Qualcomm Patent | Load Reduction In A Visual Rendering System
Publication Number: 20200073465
Publication Date: 20200305
In one implementation, an electronic visual-rendering device includes an eye-tracking sensor and at least a first component. The eye-tracking sensor is configured to detect an eye-close event and, in response, output an eye-close-event message. The first component is configured to operate in at least a normal-power mode and a first low-power mode. The first components is configured to transition from operating in the normal-power mode to operating in the first low-power mode in response to the eye-tracking sensor’s output of the eye-close-event message.
 Some types of visually rendered media, such as immersive videos, virtual reality (VR) programs, and augmented reality (AR) programs, are typically presented to a viewing user via a head-mounted display (HMD). Head-mounted displays include helmet-mounted displays (e.g., Jedeye, a registered trademark of Elbit Systems, Ltd., of Haifa, Israel), headset goggle displays (e.g., Oculus Rift, a registered trademark of Oculus VR, LLC of Menlo Park Calif.), smart glasses, also known as optical head-mounted displays (e.g., Glass, a registered trademark of Google LLC of Mountain View, Calif.), and mobile-device-supporting head mounts (e.g., Google Cardboard, a registered trademark of Google LLC) that include a smartphone. A head-mounted display may be a wireless battery-powered device or a wired wire-powered device.
 A typical head-mounted VR device comprises a computer system and requires consistently intensive computation by the computer system. The computer system generates dynamic images that may be in high definition and refreshed at a high frame rate (e.g., 120 frames per second (fps)). The dynamic images may be completely internally generated or may integrate generated images with image input from, for example, a device-mounted camera, or other source. The computer system may process inputs from one or more sensors that provide information about the position, orientation, and movement of the visual-rendering device to correspondingly modify the rendered image. The position, orientation, and movement of the rendered visual image is modified to correspond, in real time, to the position, orientation, and movement of the visual-rendering device. Additionally, the computer system may perform one or more rendered-image modifications to correct for display distortions (e.g., barrel distortion). Furthermore, at least some of the modifications may be different for the left and right eyes of the user.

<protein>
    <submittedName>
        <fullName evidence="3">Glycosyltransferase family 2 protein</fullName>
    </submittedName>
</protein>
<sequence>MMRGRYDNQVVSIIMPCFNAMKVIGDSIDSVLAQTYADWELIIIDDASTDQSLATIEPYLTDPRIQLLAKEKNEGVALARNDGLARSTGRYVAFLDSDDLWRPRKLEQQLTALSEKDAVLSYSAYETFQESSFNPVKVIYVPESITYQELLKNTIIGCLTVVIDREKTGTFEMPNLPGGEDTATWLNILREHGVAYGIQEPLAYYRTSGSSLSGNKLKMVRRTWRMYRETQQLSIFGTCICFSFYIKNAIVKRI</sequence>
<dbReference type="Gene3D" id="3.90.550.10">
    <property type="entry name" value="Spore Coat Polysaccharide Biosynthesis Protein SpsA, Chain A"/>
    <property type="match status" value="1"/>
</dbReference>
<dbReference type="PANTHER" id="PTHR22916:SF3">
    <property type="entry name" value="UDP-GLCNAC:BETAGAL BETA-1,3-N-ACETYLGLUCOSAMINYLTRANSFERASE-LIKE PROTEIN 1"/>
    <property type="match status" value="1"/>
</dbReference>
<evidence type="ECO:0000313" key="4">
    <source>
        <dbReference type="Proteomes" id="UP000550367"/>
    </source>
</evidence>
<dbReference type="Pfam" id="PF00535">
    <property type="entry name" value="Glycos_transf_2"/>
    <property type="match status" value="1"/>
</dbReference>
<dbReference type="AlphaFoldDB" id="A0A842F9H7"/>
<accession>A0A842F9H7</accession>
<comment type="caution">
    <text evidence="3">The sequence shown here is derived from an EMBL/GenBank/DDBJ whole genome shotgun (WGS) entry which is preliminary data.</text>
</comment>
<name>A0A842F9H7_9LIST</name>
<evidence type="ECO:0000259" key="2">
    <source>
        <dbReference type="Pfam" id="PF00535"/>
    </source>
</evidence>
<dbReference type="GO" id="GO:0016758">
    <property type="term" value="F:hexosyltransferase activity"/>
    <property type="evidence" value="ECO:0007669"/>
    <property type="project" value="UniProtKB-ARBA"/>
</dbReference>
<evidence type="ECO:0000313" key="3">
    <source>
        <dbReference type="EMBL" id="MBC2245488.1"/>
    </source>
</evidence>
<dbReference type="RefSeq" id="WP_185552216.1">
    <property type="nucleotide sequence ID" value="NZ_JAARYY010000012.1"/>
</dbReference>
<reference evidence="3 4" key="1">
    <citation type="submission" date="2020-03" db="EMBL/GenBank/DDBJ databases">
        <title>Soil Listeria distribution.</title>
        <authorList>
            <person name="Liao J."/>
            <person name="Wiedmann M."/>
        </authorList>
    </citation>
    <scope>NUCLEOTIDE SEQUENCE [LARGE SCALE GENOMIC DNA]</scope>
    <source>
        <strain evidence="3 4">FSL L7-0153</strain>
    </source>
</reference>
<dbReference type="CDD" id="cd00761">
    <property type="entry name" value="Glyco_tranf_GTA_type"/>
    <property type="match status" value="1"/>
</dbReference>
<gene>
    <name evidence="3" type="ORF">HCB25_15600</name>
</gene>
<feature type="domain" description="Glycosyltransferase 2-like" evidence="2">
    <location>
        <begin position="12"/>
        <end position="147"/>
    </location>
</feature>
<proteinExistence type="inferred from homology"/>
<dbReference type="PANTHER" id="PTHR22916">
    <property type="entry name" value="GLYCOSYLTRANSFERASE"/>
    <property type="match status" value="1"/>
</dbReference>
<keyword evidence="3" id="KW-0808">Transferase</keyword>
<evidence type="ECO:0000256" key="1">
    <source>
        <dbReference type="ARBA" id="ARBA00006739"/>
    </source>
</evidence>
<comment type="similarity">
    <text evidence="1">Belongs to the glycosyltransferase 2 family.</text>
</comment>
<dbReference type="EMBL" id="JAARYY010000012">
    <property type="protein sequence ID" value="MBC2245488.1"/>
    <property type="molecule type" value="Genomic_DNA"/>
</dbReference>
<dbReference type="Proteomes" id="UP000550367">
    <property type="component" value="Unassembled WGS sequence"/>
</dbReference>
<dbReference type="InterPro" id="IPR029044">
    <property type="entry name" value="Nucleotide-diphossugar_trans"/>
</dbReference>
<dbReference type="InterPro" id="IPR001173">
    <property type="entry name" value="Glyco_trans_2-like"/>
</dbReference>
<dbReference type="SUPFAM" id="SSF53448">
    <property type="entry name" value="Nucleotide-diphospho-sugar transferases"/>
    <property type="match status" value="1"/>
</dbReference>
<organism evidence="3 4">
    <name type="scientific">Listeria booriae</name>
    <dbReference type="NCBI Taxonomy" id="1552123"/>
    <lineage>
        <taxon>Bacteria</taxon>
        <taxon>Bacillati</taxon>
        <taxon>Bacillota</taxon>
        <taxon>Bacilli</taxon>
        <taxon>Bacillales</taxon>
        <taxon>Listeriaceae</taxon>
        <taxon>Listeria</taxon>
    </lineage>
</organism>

The computer system may include one or more processing units, such as central processing units (CPUs) and graphics processing unit (GPUs), to perform the above-described processing operations. These computationally intensive operations contribute significantly to heat-generation within the processing units and the computer system, as well as to power consumption by the computer system. Excessive heat may trigger thermal-mitigation operations, such as throttling the processing units, which reduces the performance of the VR device and degrades the user’s experience. Systems and methods that reduce the computational load on the computer system would be useful for reducing the temperature of the processing units and avoiding thermal-mitigation throttling of the processing units. In addition, for battery-powered visual-rendering devices, such as smart glasses and mobile devices in mobile-device-supporting head mounts, the reduced load would reduce the power consumed and, consequently, extend the time until a battery recharge or replacement is required.
 The following presents a simplified summary of one or more embodiments to provide a basic understanding of such embodiments. This summary is not an extensive overview of all contemplated embodiments, and is not intended to either identify key critical elements of all embodiments or delineate the scope of all embodiments. The summary’s sole purpose is to present some concepts of one or more embodiments in a simplified form as a prelude to the more detailed description that is presented later.
 In one embodiment, an electronic visual-rendering device comprises an eye-tracking sensor and a first component. The eye-tracking sensor is configured to detect an eye-close event and, in response, output an eye-close-event message. The first component is configured to operate in at least a normal-power mode and a first low-power mode. The first component is configured to transition from operating in the normal-power mode to operating in the first low-power mode in response to the eye-tracking sensor’s output of the eye-close-event message.